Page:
Real Manic Pixie Dream Girls of LA

Real Manic Pixie Dream Girls of LA

 

In TV and in film, the stock character of the “Manic Pixie Dream Girl” has gained popularity and thus become prevalent in Hollywood. The character is usually a young girl who is quirky and often artistic. She usually exists to pull the (male) protagonist out of his comfort zone and comparatively less exciting life, aiding in his character development. Zooey Deschanel is probably known as the actress who plays this role the most. Her frequent movie roles eventually turned into the part of Jess in New Girl, the Fox sitcom that premiered September 2011. Interestingly, the “Manic Pixie Dream Girl” in this case, is, in fact, the protagonist, which is uncommon.

This archetype is more socially acceptable and has also become a real-life persona many female celebrities adopt. Deschanel is one actress who embodies these qualities, and so does Jennifer Lawrence. Lawrence is a media darling because of her perceived realness and down-to-earth attitude. Unsurprisingly, this popularity has resulted in a backlash against the archetype, namely Lawrence.

Many people have accused Lawrence of being fake and manufacturing this persona in order to ingratiate herself with the public. Women like her are often accused of being attention-seeking or phony. Obviously, we will never know if her persona is genuine or not. What’s more, it doesn’t matter. The only person who knows is Lawrence. There is a problem here—it is always women who are accused of this behavior. Because a woman is beautiful, it is considered impossible that she might be vulnerable, or weird.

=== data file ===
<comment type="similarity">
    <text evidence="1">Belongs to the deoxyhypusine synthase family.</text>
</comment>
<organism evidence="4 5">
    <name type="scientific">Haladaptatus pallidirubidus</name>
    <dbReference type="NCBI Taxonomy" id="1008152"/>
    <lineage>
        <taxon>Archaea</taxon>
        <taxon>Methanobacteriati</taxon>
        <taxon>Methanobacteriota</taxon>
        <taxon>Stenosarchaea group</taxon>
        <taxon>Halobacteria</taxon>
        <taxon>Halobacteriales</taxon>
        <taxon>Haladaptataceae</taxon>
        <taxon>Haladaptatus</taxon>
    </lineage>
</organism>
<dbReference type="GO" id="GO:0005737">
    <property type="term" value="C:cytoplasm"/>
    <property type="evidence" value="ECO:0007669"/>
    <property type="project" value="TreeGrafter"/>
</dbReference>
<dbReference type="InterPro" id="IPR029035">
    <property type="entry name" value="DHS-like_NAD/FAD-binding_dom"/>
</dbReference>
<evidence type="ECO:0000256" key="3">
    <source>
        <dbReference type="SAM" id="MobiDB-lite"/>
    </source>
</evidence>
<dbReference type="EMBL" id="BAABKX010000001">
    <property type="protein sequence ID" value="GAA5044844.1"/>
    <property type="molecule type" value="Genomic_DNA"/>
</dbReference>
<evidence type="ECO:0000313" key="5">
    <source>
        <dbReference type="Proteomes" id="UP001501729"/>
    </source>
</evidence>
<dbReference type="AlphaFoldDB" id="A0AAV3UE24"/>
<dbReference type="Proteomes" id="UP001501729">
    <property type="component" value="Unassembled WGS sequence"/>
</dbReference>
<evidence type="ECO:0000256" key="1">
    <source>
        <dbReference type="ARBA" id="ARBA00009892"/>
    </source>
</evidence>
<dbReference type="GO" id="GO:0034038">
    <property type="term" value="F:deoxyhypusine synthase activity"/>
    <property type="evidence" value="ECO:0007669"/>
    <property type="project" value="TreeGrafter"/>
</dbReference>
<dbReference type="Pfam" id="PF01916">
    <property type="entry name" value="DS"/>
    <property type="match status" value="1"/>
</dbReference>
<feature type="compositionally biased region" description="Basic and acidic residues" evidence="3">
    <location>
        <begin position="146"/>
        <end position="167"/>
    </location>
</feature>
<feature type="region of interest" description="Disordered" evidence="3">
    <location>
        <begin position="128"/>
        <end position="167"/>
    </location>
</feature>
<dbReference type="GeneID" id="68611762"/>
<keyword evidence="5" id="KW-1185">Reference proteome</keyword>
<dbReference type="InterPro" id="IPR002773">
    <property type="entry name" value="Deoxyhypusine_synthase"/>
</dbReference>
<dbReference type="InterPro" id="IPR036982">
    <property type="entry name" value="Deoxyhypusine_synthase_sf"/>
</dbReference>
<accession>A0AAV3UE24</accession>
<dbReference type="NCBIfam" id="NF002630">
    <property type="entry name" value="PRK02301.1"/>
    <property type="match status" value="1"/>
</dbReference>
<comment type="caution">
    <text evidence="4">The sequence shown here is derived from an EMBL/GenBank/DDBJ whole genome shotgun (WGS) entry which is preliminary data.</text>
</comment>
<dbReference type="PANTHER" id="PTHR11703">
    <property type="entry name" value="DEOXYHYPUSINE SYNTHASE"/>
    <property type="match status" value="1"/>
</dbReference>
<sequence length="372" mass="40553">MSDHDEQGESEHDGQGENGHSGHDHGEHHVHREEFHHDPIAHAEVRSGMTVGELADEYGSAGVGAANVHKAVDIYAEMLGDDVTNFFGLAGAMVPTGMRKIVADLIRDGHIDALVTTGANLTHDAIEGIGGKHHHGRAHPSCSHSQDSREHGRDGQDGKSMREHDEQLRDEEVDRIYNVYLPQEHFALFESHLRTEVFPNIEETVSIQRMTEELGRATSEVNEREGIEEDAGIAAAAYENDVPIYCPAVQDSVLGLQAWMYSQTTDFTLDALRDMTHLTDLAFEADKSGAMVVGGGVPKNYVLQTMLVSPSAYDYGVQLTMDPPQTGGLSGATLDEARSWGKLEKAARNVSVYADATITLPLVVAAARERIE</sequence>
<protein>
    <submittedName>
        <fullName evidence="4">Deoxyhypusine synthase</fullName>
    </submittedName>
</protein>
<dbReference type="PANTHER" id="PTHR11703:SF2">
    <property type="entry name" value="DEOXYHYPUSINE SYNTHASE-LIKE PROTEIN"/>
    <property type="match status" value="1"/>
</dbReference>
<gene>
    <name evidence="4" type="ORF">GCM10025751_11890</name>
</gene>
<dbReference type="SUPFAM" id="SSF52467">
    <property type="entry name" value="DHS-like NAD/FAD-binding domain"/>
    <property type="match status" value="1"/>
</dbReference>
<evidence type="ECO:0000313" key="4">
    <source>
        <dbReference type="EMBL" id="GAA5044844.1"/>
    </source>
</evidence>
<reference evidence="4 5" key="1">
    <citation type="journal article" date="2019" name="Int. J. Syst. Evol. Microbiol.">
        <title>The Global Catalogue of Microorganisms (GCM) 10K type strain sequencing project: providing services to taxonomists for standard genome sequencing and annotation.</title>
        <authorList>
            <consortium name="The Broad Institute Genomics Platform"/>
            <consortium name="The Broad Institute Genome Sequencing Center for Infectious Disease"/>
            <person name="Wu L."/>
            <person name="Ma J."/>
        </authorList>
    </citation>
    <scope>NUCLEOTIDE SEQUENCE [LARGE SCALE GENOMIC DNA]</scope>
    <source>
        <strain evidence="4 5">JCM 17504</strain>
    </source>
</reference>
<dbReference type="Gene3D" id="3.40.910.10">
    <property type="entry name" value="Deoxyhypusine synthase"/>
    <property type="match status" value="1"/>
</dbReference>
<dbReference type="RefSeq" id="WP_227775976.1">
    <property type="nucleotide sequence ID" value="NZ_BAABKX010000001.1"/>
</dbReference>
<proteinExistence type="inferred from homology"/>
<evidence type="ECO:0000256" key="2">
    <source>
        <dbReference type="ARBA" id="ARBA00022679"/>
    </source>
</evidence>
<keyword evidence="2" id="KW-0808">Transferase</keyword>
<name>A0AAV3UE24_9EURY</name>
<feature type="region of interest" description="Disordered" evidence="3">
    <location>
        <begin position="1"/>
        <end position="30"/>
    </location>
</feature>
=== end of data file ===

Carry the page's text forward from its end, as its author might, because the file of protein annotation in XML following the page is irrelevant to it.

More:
Celebrities are their own brands. People support them and buy their products based on who they are, and we may never really know these celebrities. Unless, you happen to be friends with one of them. Women have less “roles” to fill in life than men—Madonna Whore, “Gotta have it all” Liz Lemon type, etc. While ideally, these roles wouldn’t exist—no roles would, in fact, for anyone—at the very least, this “Manic Pixie Dream Girl” role has been added, and is one that encourages accepting her weirdness and not being ashamed. The role also has more dimensions than the previous ones mentioned. A case of life imitating art.

Girls are weird, too. It’s okay. Weirdness keeps life interesting and art, such as film, fresh and unexpected.

Micaela Gardner

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